1996 MTV Video Music Awards Best Female Video "Give Me One Reason" Nominated
1997 Grammy Awards Best Pop Album "New Beginning" Nominated
Best Rock Vocal Performance Female Herself Nominated
Best Rock Song "Give Me One Reason" Won
Song of the Year "Give Me One Reason" Nominated
Record of the Year "Give Me One Reason" Nominated
2002 IFPI Platinum Europe Music Awards Album Title "Collection" Won
2006 Meteor Ireland Music Awards Best International Female Herself Nominated
2009 SXSWi: Web Awards Honor Pop Music Herself Nominated
2010 Grammy Awards Best Contemporary Folk Recording "Our Bright Future" Nominated

References

  1. ^ GRAMMY Award Winners Grammy.com
  2. ^ Williamson, Nigel Tracy Chapman Biography All About Tracy Chapman, July 2001
  3. ^ a b c Martin, Michael "Without Further Ado, Songster Tracy Chapman Returns" National Public Radio, August 20, 2009
  4. ^ Biography All About Tracy Chapman
  5. ^ a b Erlewine, Stephen Thomas Tracy Chapman All Music Guide
  6. ^ "500 Greatest Songs of All Time: Tracy Chapman, 'Fast Car'". Rolling Stone. May 2010. Retrieved February 22, 2014. 
  7. ^ "Tracy Chapman" VH1.com
  8. ^ "A.C.T. Tackles Big Issues in Fugard's Blood Knot". American Conservatory Theater. January 18, 2008. 
  9. ^ "Tracy Chapman". Atlantic Records. Retrieved 16 March 2009. 
  10. ^ Tracy Chapman European / US Tour Dates 2009 All About Tracy Chapman, December 22, 2008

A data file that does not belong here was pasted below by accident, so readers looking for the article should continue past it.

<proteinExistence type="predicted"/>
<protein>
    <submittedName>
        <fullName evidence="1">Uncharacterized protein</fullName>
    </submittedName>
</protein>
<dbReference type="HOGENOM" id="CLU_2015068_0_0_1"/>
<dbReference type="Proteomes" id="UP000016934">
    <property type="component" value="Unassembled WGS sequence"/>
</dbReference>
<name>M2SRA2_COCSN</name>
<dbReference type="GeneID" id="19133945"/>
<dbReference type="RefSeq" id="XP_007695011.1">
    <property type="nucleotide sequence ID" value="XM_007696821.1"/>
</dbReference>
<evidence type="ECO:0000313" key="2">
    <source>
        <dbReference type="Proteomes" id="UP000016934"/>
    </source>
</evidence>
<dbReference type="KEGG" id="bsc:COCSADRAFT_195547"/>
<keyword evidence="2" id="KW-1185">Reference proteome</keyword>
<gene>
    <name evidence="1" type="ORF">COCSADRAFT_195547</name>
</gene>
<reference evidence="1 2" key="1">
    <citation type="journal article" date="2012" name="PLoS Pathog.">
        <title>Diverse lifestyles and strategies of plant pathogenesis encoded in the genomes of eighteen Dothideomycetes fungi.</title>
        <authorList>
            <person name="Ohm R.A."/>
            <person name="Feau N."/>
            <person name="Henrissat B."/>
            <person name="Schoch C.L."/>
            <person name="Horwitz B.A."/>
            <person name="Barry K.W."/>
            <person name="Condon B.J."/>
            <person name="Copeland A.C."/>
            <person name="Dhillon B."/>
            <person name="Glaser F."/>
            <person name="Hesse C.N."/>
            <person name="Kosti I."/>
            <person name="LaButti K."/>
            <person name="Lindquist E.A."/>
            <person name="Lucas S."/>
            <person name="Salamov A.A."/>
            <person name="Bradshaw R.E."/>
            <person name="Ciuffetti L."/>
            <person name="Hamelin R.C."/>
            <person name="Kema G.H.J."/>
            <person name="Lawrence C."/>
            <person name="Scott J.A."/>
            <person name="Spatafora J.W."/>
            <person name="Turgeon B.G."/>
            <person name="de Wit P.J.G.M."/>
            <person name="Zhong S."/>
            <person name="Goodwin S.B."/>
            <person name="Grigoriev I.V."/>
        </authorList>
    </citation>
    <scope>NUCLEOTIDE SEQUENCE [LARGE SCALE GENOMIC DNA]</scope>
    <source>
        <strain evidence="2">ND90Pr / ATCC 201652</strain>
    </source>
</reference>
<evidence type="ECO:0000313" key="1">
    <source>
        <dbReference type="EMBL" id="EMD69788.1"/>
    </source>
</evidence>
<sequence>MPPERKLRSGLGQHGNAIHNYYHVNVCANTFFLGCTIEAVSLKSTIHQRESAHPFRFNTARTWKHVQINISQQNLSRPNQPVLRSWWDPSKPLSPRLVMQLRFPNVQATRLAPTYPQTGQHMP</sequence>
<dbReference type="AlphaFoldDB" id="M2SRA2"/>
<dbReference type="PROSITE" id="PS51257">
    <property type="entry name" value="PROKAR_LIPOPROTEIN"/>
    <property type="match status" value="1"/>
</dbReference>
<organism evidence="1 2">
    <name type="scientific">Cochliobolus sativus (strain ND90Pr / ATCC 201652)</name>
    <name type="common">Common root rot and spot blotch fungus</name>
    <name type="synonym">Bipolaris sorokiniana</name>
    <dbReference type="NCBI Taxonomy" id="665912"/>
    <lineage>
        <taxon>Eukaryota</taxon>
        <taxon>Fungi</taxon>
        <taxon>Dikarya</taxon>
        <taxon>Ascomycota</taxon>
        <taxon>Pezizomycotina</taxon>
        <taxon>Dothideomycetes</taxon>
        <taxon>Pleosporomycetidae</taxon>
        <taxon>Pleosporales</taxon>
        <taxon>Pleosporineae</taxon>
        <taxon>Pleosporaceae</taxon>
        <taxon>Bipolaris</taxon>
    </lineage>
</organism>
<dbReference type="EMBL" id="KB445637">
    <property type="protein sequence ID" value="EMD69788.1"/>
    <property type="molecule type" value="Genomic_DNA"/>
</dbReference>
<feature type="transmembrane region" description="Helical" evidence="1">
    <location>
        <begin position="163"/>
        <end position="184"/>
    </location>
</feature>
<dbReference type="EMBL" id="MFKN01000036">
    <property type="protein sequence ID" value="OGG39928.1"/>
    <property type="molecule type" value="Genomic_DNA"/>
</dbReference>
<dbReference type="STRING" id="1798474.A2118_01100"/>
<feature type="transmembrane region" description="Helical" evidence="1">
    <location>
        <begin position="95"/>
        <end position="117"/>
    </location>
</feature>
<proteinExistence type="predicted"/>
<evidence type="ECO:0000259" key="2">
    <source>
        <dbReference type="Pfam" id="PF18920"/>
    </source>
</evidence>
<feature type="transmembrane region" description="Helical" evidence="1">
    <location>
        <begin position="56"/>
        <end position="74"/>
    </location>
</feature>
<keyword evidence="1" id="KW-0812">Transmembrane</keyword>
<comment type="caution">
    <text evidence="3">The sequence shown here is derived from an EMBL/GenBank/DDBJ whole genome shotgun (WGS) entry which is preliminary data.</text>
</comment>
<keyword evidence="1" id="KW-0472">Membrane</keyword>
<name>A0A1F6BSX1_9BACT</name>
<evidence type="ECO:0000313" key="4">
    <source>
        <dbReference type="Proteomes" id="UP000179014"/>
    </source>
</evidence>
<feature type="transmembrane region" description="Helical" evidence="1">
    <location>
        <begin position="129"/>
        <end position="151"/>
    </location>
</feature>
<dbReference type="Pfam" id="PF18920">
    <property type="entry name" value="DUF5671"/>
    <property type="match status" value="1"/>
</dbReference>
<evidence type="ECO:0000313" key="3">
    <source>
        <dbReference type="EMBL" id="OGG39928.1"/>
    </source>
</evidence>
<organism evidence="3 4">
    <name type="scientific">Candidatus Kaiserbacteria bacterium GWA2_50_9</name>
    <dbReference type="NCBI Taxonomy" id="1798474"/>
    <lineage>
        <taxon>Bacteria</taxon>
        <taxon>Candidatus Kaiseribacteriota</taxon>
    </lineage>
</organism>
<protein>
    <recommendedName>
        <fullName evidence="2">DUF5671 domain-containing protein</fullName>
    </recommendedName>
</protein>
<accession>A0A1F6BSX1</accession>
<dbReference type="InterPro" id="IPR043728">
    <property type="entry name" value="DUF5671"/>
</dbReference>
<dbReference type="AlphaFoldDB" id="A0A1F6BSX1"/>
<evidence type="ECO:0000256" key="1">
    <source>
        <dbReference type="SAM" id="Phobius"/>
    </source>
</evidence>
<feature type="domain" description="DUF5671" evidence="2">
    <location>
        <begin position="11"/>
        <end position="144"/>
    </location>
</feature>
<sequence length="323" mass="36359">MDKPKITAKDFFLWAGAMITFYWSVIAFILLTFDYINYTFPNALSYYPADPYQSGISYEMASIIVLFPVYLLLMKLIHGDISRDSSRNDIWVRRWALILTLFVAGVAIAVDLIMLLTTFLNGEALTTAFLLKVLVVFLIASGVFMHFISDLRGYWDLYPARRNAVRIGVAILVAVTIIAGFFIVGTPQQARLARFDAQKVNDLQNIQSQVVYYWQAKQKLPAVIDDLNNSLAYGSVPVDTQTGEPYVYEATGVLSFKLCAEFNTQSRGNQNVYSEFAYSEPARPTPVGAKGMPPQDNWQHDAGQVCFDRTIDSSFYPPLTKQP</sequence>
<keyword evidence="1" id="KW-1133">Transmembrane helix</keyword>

11. ^ "Tracy Chapman, Dana Stevens, Bryan Singer, Max Mayer and More Among 2014 Sundance Film Festival Jurors". Broadway World. January 16, 2014. Retrieved January 19, 2014. 
  12. ^ "Who We Are/History". Amnesty. Amnesty International. Retrieved 20 October 2011. 
  13. ^ "Live Aid's Legacy of Charity Concerts". BBC (BBC News). 30 June 2005. Retrieved 10 October 2011. 
  14. ^ "AIDS LifeCycle 2004". Online Posting. Youtube. Retrieved 18 October 2011. 
  15. ^ "School Uses Video To Teach Black History". Curriculum Review 29 (8): 11. 1990. 
  16. ^ "Commencement Speaker Announced". E-News. Tufts University. Retrieved 20 October 2011. 
  17. ^ Younge, Gary (28 September 2002). "A Militant Mellow". The Guardian. Retrieved 9 October 2011. 
  18. ^ "The quiet revolutionary". The Guardian. 31 October 2008. Retrieved 17 June 2013. 
  19. ^ Wajid, Sara "No retreat", The Guardian, December 15, 2006
  20. ^ 2002 – Tracy Chapman still introspective? All About Tracy Chapman, October 2002

External links

Awards and achievements
Preceded by
Jody Watley
Grammy Award for Best New Artist
1989
Succeeded by
Milli Vanilli (Award later revoked)
Preceded by
Whitney Houston
for "I Wanna Dance with Somebody (Who Loves Me)"
Grammy Award for Best Female Pop Vocal Performance
1989
for "Fast Car"
Succeeded by
Bonnie Raitt
for "Nick of Time"
Preceded by
Steve Goodman
for Unfinished Business
Grammy Award for Best Contemporary Folk Album
1989
for Tracy Chapman
Succeeded by
Indigo Girls
for Indigo Girls
Preceded by
Glen Ballard and Alanis Morissette
for "You Oughta Know"
Grammy Award for Best Rock Song
1997
for "Give Me One Reason"
Succeeded by
Wallflowers
for "One Headlight"